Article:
I was briefly acquainted with Duncan Glen, a pleasant and helpful man. He was Head of the Graphics Division of what was then Preston Polytechnic. I have a copy of a journal, [i]Graphic Lines[/i], No.1 1975, which he edited. This edition was devoted largely to Preston and included two long poems about the town, one by Jim Burns, the other by Duncan himself. He had lived and worked in Preston since 1965 and even then had an impressive list of publications to his name, including [i]A Bibliography of Scottish Poets from Stevenson to 1974[/i]. He furthered the publication of the poetry magazine [i]Palantir[/i][i][/i], which emanated from his Department and was edited throughout its existence by Jim Burns, except for the first two issues, which were edited by Stuart Brown. Now, inspired by the news of your forthcoming book, here is a limerick: There was a young fellow from Preston Who walked around town with his vest on. He was stopped by a cop Who looked at his top And told him to put all the rest on.
Guest - Teika Bellamy on Tuesday, 15 July 2014 11:15

I love this post! I wish I'd read more stuff like this before I set up my independent press, Mother's Milk Books; I think it would have given me some much-needed realism, but also heartened me with a goodly amount of encouragement. The list of 'things that publishers do' is excellent. I have to keep reminding myself that I try to do all those things most days while having two children to look after, which makes it even more of a challenge, so I should perhaps be a little gentler on myself when I'm behind with the accounts!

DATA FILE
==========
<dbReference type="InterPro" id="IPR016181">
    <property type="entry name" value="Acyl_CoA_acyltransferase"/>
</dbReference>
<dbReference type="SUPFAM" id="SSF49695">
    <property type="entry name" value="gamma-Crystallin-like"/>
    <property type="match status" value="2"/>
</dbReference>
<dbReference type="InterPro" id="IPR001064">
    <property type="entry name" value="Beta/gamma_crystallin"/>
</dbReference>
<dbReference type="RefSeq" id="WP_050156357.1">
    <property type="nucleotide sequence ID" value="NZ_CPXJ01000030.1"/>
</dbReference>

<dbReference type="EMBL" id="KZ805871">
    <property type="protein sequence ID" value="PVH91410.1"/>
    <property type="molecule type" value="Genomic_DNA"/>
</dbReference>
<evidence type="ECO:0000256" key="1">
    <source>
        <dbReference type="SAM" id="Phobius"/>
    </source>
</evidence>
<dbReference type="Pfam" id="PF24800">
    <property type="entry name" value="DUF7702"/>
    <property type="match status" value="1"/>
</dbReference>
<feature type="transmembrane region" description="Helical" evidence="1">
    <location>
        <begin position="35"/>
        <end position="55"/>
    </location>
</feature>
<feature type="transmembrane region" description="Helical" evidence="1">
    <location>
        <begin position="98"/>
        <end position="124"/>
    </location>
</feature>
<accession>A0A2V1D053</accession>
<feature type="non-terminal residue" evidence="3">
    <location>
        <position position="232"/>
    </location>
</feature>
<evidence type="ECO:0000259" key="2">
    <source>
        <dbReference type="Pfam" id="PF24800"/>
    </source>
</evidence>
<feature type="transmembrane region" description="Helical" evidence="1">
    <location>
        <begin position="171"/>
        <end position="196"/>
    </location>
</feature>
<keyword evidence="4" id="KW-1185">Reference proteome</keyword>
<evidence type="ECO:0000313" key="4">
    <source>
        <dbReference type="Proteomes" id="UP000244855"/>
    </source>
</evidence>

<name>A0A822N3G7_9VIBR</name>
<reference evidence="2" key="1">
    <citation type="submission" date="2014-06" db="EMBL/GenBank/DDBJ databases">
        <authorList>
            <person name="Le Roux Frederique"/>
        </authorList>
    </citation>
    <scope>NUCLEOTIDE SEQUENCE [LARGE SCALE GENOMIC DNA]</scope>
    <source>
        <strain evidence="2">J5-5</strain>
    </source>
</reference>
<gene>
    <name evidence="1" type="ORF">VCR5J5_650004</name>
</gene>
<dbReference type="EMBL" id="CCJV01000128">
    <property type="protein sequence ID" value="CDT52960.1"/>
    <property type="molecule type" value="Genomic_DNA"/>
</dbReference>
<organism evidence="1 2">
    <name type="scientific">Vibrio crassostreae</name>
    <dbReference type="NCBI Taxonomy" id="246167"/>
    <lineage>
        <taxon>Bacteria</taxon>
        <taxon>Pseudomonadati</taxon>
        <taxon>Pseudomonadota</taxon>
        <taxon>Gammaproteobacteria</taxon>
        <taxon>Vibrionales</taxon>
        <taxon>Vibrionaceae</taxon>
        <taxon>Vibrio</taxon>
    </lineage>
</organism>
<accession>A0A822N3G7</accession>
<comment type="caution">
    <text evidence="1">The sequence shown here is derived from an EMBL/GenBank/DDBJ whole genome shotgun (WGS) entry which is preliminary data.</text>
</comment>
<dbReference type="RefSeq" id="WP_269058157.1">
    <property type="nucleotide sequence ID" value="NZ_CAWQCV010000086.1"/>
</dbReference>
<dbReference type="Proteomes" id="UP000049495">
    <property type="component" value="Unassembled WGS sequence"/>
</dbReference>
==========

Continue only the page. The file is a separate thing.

Thank you for your inspiring blog which I've been reading lots of lately, and I really enjoyed Knowing Grapes by Rosemary Hector. The pamphlet is truly lovely :-)

I love this post! I wish I'd read more stuff like this before I set up my independent press, Mother's Milk Books; I think it would have given me some much-needed realism, but also heartened me with a goodly amount of encouragement. The list of 'things that publishers do' is excellent. I have to keep reminding myself that I try to do all those things most days while having two children to look after, which makes it even more of a challenge, so I should perhaps be a little gentler on myself when I'm behind with the accounts! Thank you for your inspiring blog which I've been reading lots of lately, and I really enjoyed Knowing Grapes by Rosemary Hector. The pamphlet is truly lovely :-)
Guest - Helena Nelson on Tuesday, 15 July 2014 11:28

Teika, by one of life's coincidences, I noted this very morning to look up Mother's Milk Books, because a poet mentions it in a submission and I hadn't heard of the imprint. So really lovely to have your comment, and will look up the press too. Nell

Teika, by one of life's coincidences, I noted this very morning to look up Mother's Milk Books, because a poet mentions it in a submission and I hadn't heard of the imprint. So really lovely to have your comment, and will look up the press too. Nell :)
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Monday, 16 September 2019